To log using gdb semihosting, you just use the hprintln!() macro included in the cortex-m-semihosting crate. You must enable gdb semihosting in the gdb debugging session, but this is typically taken care transparently by using a gdb init script. Using this approach is easy, it works and is compatible with gdb debug sessions (in fact it needs a gdb debug session to work!). But unfortunately it has some unconvenients: using hprintln!() macro crashes your program if the debugging probe is not connected! Initially I thought this was caused because I was unwrapping hprintln!() calls (e.g. hprintln!("Hello World").unwrap();), so I thought hprintln!() was returning error and the unwrap() was causing the program to panic. But replacing whe unwrap() calls with ok() did not fix the problem, so it seems that hprintln()! just hangs the program if the debug probe is not connected. Another problem with hprintln!() is that it is very slow. When one of this calls is invoked, the CPU is stopped, the debug probe has to realize there is data to transfer, transfer the data and resume the CPU. This can take several milliseconds!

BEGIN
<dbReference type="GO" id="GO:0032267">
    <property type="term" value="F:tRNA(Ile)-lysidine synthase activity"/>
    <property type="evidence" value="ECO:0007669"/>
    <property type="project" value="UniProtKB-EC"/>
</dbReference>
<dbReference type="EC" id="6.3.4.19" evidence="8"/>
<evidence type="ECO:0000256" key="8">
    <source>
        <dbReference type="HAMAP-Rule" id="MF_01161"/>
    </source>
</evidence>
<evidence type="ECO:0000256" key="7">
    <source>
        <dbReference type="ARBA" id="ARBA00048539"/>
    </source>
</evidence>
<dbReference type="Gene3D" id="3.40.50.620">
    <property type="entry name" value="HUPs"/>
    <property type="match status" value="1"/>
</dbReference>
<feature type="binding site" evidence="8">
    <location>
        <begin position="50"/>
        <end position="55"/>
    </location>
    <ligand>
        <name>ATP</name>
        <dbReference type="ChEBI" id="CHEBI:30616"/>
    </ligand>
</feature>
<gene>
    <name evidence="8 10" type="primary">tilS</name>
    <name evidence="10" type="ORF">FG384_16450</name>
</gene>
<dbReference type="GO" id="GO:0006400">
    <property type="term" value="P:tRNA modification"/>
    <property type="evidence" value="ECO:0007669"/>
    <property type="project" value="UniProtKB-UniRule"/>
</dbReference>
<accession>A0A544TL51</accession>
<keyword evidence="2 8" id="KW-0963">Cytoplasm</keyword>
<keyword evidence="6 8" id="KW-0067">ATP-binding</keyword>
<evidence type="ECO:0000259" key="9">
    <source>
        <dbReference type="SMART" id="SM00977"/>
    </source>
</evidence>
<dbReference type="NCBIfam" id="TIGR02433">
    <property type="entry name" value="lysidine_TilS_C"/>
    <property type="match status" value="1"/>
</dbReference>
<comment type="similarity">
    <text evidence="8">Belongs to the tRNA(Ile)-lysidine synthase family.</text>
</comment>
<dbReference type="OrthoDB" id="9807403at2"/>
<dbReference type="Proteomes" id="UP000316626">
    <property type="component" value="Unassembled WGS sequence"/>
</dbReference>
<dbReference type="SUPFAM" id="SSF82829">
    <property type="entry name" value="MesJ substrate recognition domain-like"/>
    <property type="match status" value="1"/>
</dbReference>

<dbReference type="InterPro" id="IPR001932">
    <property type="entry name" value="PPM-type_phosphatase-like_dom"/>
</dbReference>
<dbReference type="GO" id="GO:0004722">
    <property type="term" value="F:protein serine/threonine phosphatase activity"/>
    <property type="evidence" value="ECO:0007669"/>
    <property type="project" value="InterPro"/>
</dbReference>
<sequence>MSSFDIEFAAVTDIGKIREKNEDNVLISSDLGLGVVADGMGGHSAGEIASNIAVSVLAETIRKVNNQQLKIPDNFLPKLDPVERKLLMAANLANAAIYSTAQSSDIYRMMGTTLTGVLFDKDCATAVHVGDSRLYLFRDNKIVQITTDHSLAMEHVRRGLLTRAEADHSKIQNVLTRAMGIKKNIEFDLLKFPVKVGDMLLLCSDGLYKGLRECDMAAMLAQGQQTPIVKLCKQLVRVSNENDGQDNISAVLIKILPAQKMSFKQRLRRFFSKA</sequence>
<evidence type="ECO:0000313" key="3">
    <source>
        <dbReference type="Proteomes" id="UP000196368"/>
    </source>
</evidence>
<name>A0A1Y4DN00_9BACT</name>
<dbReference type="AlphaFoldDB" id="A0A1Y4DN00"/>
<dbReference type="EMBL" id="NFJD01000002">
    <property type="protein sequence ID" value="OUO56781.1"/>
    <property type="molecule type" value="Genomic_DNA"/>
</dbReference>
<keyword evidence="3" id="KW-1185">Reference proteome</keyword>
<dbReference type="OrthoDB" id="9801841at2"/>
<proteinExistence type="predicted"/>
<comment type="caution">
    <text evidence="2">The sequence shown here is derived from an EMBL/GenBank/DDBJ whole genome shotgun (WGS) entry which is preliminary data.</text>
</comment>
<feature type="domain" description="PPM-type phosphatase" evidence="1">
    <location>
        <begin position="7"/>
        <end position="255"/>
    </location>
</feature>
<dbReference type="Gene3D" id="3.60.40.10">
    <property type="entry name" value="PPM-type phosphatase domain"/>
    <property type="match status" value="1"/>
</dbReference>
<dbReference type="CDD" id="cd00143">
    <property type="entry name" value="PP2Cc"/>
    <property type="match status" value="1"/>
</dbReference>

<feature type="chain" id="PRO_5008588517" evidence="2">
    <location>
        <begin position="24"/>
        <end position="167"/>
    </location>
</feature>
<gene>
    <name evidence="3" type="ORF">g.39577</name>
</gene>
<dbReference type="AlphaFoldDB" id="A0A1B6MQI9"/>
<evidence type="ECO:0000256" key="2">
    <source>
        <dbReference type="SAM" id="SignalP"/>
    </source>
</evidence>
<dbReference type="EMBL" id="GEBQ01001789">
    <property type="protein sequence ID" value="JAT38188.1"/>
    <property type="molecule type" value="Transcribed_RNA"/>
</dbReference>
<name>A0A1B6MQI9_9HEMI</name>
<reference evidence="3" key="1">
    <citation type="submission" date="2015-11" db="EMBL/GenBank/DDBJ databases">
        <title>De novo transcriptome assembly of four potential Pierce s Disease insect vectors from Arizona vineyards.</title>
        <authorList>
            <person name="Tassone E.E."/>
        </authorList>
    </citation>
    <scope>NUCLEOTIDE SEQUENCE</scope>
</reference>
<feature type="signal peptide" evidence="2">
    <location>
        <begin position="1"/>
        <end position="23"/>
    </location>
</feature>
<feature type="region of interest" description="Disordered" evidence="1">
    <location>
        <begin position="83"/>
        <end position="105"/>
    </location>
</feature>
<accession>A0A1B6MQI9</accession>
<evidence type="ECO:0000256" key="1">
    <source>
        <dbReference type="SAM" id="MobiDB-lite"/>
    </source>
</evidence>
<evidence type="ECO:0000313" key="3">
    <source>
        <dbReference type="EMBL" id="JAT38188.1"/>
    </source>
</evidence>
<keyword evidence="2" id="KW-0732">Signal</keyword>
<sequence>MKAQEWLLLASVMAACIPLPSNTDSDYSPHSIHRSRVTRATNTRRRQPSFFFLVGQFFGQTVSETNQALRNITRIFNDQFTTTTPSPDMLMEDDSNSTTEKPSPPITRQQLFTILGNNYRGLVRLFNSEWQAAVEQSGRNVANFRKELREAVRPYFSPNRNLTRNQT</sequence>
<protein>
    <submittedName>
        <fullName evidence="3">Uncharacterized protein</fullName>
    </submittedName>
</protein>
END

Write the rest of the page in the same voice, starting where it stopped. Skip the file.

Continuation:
To log using RTT (Real-Time Transfers) you need the cargo-embed crate installed on the host, you have to initialize RTT by calling rtt_init_print!() and you have to use the rprintln!() or writeln!() macros to log. RTT is very fast and it allows defining several channels that can be input/output and blocking/nonblocking. So you are not restricted to a single slow output blocking channel like when using semihosting. This is much better than hprintln!(), but unfortunately it seems using RTT and at the same time GDB is troublesome. Support for using both at the same time was added a month ago (version 0.11.0) and in my experience does not work very well: when I enabled both at the same time, the output interleaving GDB and RTT outputs gets borked. I hope this gets improved in the future (or maybe I have not been able to properly configure it?). Another problem with RTT is that sleep modes break the RTT connection (at least for the STM32F401). This is specially annoying when using RTIC, because the default idle task puts the MCU in sleep mode. So I had to override the idle task to prevent the MCU entering sleep in order for RTT to work.